It will seem like summer in New Mexico this coming holiday weekend—At least that’s what weather patterns from the National Weather Service indicate. Meteorologists at the Albuquerque weather service office say that while we’re in store for normal temperatures and low humidity for the next couple of days—boosting fire danger—a storm system that’s coming appears wet. Andy Church—at the N-W-S in Albuquerque—says this looks like the start of some sort of El Nino—but he adds that the moisture-laden weather pattern hasn’t been officially declared.*****052014-Church-1 (q: from those storms) :32***** Church says we won’t know for sure if we’re seeing El Nino until the end of the summer. The weather pattern typically brings more moisture to New Mexico.
There’s trouble brewing at the Albuquerque Veteran’s Administration Hospital. KSFR’s Dave Marash has the story: ****** 1:15 (q: std) *****
President Barack Obama tomorrow plans to designate the Organ Mountains in southern New Mexico as a national monument. Local officials say the designation will generate more than seven-point-four million-dollars in additional annual economic activity, double the number of jobs supported by outdoor recreation and tourism, and protect natural, cultural and historical sites in Doña Ana County.
Monday’s DNA-testing effort to try and identify a match for a bone-marrow transplant that could save an Ojo Caliente teen lady’s life drew more than 100 people to the Santa Fe Police Department, which hosted the six-hour long effort. The volunteers were seeking to assist 16-year-old Miquela Martinez, who is in a Lubbock, Texas hospital with blood disorders. SFPD says city employees, community members, at least 30 SFPD officers, area law enforcement, and residents from as far away as Espanola, Chimayo and even Taos had their mouths swabbed. The family should know in a couple of weeks if a match is identified.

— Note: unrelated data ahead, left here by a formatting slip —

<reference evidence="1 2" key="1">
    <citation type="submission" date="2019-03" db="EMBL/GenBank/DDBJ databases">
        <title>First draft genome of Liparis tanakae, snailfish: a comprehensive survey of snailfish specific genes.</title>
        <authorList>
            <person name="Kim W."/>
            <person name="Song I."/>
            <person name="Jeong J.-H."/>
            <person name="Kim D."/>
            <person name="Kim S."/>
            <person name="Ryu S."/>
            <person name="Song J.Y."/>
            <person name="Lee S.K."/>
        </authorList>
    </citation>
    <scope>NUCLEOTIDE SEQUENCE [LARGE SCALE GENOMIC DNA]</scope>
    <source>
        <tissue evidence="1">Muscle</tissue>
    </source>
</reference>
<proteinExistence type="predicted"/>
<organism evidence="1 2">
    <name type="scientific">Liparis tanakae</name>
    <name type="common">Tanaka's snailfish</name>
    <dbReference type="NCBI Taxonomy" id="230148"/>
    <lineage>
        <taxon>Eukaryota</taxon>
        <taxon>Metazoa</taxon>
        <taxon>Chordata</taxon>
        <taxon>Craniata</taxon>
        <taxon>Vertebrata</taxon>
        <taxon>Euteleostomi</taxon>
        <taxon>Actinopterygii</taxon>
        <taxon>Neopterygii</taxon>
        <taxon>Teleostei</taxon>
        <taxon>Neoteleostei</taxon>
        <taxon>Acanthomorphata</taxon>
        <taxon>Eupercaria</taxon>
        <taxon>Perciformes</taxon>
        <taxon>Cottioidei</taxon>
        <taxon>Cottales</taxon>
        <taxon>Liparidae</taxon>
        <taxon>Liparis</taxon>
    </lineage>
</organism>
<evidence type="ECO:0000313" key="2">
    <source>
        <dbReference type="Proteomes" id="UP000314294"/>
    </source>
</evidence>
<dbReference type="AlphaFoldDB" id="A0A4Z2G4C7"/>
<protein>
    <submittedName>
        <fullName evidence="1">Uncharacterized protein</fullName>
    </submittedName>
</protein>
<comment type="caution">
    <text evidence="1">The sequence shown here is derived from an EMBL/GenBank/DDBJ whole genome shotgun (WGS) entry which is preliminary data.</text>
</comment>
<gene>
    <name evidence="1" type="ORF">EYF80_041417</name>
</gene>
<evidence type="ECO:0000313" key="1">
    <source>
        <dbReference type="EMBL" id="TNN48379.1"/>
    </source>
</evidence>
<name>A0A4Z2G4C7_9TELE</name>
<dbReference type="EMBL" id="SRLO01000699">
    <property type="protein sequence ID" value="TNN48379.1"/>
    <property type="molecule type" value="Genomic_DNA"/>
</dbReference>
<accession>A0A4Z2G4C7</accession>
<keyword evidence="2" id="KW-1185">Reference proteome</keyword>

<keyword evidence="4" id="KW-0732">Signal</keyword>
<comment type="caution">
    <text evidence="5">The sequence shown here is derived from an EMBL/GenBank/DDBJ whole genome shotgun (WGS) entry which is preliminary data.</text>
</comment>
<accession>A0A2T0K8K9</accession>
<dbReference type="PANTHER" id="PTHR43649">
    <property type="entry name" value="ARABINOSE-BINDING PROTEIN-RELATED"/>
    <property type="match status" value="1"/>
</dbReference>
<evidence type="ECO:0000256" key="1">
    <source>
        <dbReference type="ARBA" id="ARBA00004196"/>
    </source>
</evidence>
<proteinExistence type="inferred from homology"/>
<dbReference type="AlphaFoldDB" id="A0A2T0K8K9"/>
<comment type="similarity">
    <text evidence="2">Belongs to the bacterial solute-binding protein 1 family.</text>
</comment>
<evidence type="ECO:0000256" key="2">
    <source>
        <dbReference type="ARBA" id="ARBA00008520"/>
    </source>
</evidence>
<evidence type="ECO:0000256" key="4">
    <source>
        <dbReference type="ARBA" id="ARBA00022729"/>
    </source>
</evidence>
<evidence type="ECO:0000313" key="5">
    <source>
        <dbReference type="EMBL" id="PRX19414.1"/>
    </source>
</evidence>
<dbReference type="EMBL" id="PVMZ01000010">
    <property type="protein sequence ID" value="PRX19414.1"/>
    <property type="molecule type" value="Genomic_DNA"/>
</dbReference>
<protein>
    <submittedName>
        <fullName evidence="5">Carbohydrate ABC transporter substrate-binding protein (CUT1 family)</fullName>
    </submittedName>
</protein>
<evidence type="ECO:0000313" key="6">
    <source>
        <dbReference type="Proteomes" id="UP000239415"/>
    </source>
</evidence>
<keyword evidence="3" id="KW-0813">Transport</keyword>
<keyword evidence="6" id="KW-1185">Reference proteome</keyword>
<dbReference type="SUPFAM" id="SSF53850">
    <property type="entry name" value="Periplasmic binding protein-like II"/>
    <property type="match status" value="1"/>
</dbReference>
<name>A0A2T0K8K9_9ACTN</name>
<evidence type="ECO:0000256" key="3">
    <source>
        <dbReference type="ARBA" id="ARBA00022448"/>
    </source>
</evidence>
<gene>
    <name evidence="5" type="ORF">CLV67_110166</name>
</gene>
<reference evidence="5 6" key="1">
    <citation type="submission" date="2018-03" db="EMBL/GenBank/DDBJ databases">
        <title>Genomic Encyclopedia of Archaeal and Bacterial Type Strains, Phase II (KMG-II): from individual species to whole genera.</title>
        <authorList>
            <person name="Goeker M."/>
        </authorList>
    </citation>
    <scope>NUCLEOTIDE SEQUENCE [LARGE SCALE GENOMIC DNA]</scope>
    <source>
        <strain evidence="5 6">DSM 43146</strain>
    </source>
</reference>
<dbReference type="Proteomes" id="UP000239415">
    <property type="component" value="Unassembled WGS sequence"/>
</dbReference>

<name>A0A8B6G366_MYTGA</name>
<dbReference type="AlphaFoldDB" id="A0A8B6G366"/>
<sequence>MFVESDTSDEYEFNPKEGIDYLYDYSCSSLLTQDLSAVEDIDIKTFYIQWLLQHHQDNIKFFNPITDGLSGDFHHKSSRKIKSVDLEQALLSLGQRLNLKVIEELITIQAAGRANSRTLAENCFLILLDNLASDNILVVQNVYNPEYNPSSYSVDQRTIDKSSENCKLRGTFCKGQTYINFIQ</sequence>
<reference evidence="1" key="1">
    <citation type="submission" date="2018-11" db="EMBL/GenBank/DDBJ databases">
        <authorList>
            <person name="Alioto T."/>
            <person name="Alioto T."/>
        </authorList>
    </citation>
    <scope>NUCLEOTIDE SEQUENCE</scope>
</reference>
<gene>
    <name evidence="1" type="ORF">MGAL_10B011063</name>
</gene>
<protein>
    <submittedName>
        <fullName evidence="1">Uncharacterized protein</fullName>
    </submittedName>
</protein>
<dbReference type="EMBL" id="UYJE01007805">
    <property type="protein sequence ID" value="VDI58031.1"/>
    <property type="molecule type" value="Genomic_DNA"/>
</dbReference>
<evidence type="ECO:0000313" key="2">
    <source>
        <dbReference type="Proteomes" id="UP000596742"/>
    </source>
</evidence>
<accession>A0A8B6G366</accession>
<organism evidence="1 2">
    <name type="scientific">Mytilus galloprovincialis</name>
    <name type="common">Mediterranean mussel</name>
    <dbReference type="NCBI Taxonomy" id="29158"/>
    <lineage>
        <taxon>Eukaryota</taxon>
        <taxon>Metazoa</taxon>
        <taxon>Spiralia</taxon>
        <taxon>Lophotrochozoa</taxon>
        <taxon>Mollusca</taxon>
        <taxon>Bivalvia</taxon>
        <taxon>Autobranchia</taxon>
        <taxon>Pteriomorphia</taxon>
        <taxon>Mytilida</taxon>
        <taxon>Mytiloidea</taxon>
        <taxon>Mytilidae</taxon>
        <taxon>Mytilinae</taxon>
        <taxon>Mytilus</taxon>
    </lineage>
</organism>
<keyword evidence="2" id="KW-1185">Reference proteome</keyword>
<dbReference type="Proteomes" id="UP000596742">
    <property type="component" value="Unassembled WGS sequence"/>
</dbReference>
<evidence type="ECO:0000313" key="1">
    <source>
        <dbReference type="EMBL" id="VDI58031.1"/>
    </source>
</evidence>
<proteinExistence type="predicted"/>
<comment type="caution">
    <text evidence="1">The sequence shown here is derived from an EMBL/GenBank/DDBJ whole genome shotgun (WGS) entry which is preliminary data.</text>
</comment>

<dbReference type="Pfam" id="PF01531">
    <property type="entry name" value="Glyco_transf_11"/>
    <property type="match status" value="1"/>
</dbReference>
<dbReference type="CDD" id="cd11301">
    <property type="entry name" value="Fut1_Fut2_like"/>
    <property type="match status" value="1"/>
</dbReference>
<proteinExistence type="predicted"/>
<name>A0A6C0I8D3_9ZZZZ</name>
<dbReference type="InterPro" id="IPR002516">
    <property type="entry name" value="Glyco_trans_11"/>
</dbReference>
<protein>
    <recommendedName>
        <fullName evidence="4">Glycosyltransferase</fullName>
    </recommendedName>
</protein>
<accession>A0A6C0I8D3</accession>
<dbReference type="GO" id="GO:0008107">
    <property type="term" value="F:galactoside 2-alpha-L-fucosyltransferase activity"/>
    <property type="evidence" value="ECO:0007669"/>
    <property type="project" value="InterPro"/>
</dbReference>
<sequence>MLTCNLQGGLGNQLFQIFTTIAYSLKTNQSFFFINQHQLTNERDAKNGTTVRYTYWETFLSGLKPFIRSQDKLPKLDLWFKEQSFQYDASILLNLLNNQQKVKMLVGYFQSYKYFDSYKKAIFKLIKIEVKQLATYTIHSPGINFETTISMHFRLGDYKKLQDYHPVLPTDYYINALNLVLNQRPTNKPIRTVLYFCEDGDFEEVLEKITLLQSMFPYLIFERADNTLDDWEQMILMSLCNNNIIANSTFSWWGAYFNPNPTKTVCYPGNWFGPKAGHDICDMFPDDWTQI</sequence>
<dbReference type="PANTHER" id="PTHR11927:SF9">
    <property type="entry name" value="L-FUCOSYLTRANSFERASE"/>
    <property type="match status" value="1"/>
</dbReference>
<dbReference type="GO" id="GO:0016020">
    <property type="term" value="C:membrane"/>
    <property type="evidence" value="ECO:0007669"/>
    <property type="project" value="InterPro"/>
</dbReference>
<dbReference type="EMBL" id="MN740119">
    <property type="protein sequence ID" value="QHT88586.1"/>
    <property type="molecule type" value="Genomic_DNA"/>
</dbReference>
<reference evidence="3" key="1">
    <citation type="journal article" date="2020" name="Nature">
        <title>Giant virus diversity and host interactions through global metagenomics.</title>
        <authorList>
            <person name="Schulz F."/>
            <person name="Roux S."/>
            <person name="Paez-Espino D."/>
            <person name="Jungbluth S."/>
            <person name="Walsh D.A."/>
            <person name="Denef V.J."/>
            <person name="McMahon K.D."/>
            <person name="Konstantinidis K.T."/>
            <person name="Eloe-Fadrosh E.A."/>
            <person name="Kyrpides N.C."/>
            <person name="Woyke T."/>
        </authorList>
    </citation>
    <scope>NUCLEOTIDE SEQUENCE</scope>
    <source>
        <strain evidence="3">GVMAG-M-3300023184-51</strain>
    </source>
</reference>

The New Mexico Environment Department says Los Alamos National Laboratory packed 57 containers of nuclear waste with a type of kitty litter thought to have caused a radiation leak at the federal government's troubled repository. The Department Secretary gave the lab two days to submit a plan for fixing the problem.
The Albuquerque city council has voted to approve a measure that would allow councilors to have more say on the hiring of a police chief. The measure requires councilors to confirm a police chief selected by the mayor, and the council could remove the chief by a two-thirds of the council vote. The move comes as Albuquerque faces more protests from police critics who are angry that officials aren't doing enough as the process begins to implement reforms recommended by the U.S. Justice Department.
One of New Mexico’s best-kept historical secrets is soon to become common knowledge. KSFR’s Mindy McGovern has the story: *****051914-Manhattan TV Project (q: std) :60*****
Santa Fe Weather: Sunny, with a high near 80. Tonight-Mostly clear, with a low around 48. Tomorrow: Mostly sunny and breezy, with a high near 77.